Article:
ALLEGANY – More than 50 people in favor of the construction of a wind farm in Allegany attended the Town of Allegany regular board meeting Wednesday to show their support for the project.
The group, calling themselves Allegany FREE, an acronym for Friends of Renewable Energy and Economic Development, were represented by spokesperson Kathy Martin of Allegany, a longtime proponent of the project. Many at the meeting wore bright green T-shirts that sported the logo Wind Power Makes Us Stronger.
“We are here to show the town board there is actually a lot of grassroots support for the wind farm,” Mrs. Martin said prior to the meeting. “The Concerned Citizens (of Cattaraugus County) have been very vocal in their opposition and up to this point the supporters have not been organized, but we are getting organized and are willing to speak out.”
Ron DeMattio, another longtime proponent of the project, said he was glad to see others from the community solidify into a vocal group.
“It’s nice to see the people pull this together,” Mr. DeMattio said.
The $160 million 29-turbine wind farm by EverPower Wind, LLC, was approved by the previous town board in 2011 for the hilltop communities of Chipmonk and Knapp Creek. The controversial project was initially delayed by a lawsuit filed against the project by Concerned Citizens, which dropped the suit in July of 2012. Other issues that have continued the delay include two additional lawsuits filed earlier this year by EverPower against the town, which remain in the courts. There also has been resistance from the towns of Allegany and Carrollton regarding the transportation routes to the construction sites. Town officials said EverPower has not applied for a permit for the project as they do not have approval from the town Planning Board to proceed. No EverPower officials were at the meeting, and just a few Concerned Citizens were on hand.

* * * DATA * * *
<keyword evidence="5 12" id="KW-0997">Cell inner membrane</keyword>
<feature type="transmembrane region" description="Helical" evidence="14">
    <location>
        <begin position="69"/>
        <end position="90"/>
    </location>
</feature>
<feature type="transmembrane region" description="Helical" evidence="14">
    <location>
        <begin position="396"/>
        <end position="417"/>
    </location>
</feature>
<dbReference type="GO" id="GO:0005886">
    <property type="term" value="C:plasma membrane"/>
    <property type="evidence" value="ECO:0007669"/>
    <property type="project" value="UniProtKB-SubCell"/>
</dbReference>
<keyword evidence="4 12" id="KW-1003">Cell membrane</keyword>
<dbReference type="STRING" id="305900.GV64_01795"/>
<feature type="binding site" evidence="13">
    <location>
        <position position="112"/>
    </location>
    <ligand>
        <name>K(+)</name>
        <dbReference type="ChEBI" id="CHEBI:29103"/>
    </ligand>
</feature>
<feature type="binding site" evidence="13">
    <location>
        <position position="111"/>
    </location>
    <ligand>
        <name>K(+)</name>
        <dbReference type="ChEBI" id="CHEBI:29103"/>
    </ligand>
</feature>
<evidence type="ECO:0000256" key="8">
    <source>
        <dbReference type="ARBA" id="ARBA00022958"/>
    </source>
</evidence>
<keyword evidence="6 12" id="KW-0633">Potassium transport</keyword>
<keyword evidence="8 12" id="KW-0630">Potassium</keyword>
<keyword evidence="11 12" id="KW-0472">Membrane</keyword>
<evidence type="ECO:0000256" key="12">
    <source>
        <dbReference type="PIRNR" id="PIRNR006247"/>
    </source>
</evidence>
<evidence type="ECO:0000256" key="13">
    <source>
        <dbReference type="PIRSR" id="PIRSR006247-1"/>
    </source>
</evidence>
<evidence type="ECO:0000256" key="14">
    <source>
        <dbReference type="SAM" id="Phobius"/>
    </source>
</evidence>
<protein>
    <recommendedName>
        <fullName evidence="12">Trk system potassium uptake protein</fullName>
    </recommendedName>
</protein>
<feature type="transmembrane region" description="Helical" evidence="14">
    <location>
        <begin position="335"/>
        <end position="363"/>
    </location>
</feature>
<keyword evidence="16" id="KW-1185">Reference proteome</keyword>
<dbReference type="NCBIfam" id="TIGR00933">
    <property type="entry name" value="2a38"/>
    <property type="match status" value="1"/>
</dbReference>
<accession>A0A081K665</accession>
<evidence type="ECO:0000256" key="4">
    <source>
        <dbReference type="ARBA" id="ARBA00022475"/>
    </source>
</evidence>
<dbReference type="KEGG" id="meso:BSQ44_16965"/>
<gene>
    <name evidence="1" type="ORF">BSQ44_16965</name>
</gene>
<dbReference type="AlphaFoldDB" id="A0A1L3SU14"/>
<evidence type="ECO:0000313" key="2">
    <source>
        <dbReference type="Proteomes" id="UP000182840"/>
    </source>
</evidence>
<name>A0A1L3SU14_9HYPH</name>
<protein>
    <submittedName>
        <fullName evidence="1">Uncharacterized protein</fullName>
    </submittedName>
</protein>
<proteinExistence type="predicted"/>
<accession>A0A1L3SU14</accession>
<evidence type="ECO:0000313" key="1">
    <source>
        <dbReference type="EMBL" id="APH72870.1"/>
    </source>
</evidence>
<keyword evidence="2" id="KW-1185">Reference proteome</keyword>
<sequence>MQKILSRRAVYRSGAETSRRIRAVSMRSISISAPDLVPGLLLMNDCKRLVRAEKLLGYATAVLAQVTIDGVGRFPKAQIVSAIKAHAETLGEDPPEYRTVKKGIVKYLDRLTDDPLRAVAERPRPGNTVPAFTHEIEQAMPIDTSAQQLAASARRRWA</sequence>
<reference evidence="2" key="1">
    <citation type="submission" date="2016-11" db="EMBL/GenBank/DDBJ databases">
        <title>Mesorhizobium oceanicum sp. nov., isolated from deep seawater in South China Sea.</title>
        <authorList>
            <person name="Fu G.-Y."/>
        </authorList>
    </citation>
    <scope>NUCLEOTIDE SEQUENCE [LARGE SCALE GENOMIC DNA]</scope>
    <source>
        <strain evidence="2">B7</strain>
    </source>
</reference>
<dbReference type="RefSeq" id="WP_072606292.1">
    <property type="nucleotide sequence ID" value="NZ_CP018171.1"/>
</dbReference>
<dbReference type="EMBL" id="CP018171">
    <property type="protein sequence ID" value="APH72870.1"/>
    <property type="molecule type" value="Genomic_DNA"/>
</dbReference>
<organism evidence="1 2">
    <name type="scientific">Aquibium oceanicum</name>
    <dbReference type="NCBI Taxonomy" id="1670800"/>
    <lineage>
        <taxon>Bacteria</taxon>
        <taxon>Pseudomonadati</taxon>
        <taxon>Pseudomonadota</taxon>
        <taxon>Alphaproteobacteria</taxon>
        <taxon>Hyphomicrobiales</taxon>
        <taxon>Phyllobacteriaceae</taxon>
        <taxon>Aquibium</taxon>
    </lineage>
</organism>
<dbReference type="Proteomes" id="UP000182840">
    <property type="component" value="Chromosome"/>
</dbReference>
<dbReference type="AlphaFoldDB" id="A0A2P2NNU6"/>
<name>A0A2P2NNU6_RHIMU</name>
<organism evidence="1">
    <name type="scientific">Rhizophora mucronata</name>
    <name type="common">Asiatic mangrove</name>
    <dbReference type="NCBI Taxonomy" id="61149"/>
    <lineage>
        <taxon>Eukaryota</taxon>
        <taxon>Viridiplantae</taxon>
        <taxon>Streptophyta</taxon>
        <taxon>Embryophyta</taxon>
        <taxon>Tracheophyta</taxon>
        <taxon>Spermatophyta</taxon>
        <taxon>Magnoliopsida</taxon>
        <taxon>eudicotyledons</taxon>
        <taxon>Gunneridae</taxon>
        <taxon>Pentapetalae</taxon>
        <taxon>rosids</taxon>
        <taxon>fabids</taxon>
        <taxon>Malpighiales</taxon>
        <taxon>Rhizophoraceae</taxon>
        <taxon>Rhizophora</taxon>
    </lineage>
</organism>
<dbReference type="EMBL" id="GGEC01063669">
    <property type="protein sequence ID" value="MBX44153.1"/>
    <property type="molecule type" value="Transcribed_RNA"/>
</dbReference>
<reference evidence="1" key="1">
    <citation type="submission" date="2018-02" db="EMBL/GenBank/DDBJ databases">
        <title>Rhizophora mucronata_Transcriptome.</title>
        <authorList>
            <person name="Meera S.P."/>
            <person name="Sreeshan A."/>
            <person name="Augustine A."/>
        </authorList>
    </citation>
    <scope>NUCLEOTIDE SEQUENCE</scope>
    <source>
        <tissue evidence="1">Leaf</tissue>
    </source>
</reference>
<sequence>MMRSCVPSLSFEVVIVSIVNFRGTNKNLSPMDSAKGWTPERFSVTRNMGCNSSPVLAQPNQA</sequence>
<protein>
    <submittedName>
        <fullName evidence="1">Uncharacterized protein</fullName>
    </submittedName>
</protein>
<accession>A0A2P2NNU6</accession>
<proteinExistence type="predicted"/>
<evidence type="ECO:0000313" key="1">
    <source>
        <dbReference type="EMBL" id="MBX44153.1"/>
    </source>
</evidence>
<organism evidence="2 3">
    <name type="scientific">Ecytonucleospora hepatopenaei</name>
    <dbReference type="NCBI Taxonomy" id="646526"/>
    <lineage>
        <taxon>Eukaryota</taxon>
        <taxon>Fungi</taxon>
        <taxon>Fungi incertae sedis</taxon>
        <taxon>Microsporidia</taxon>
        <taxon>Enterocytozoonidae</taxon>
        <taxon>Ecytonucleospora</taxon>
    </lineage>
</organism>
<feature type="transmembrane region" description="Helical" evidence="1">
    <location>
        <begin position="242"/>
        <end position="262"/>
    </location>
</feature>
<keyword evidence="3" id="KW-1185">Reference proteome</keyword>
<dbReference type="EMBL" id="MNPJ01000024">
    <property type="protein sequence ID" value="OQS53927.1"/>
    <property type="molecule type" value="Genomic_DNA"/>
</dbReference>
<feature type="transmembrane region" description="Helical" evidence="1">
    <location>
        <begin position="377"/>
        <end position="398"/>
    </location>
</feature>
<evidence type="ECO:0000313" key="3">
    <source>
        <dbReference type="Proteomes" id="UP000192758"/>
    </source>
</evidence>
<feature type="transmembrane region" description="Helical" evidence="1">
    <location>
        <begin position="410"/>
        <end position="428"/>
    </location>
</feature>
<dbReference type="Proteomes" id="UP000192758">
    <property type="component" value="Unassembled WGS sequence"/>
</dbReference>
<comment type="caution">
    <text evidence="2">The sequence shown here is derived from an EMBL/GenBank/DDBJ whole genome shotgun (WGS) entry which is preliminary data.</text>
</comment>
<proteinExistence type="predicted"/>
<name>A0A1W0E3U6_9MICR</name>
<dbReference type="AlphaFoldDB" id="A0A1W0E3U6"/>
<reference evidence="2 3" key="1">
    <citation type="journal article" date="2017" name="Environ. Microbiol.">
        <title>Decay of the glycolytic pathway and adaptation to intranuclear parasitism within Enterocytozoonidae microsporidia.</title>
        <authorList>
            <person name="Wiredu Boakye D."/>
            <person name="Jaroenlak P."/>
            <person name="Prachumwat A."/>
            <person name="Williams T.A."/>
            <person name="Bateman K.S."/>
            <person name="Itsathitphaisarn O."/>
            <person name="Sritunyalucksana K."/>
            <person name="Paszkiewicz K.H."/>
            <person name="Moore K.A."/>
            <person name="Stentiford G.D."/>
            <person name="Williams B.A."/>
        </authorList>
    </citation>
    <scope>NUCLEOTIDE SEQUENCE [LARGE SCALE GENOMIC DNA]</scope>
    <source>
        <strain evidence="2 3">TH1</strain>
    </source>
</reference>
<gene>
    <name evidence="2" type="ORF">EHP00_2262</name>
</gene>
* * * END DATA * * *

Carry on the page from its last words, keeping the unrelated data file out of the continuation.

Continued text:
During the meeting, Mrs. Martin told the board said she believes the project is worthwhile because it will reduce dependency on fossil fuels, while creating jobs and spurring economic development.
“I know this wind farm won’t single-handedly eliminate carbon emissions. There’s nobody here who believes that,” Mrs. Martin said. “But every wind farm accepted by small communities across the country will all add up and have a huge impact.”
She said the “influx of money into the community” through funds from EverPower would be beneficial to the town, school district, fire department and county. Mrs. Martin also stated the group’s belief that the town’s legal issues with EverPower, which sued the town for “breach of contract,” have cost the community $130,000.
Allegany Town Supervisor John Hare clarified that comment by noting that the lawsuits filed by EverPower against the town have resulted in approximately $60,000 in legal fees.
“Certain members of this board, but primarily myself, have been talking to EverPower throughout the spring and summer, and up until last Friday, trying to find a resolution to those lawsuits,” Mr. Hare said. “We’re trying to figure a way to resolve the lawsuits and move forward.”
When an audience member asked Mr. Hare to provide specific information on the lawsuits, he was advised by town attorney Wendy Tuttle to hold his comments because of the litigation.
“We are in the midst of litigation and unfortunately we are not able to talk to you or anyone else about pending litigation,” Ms. Tuttle said. “The bottom line is we have been sued by EverPower, they made allegations against the town and we defended them.”
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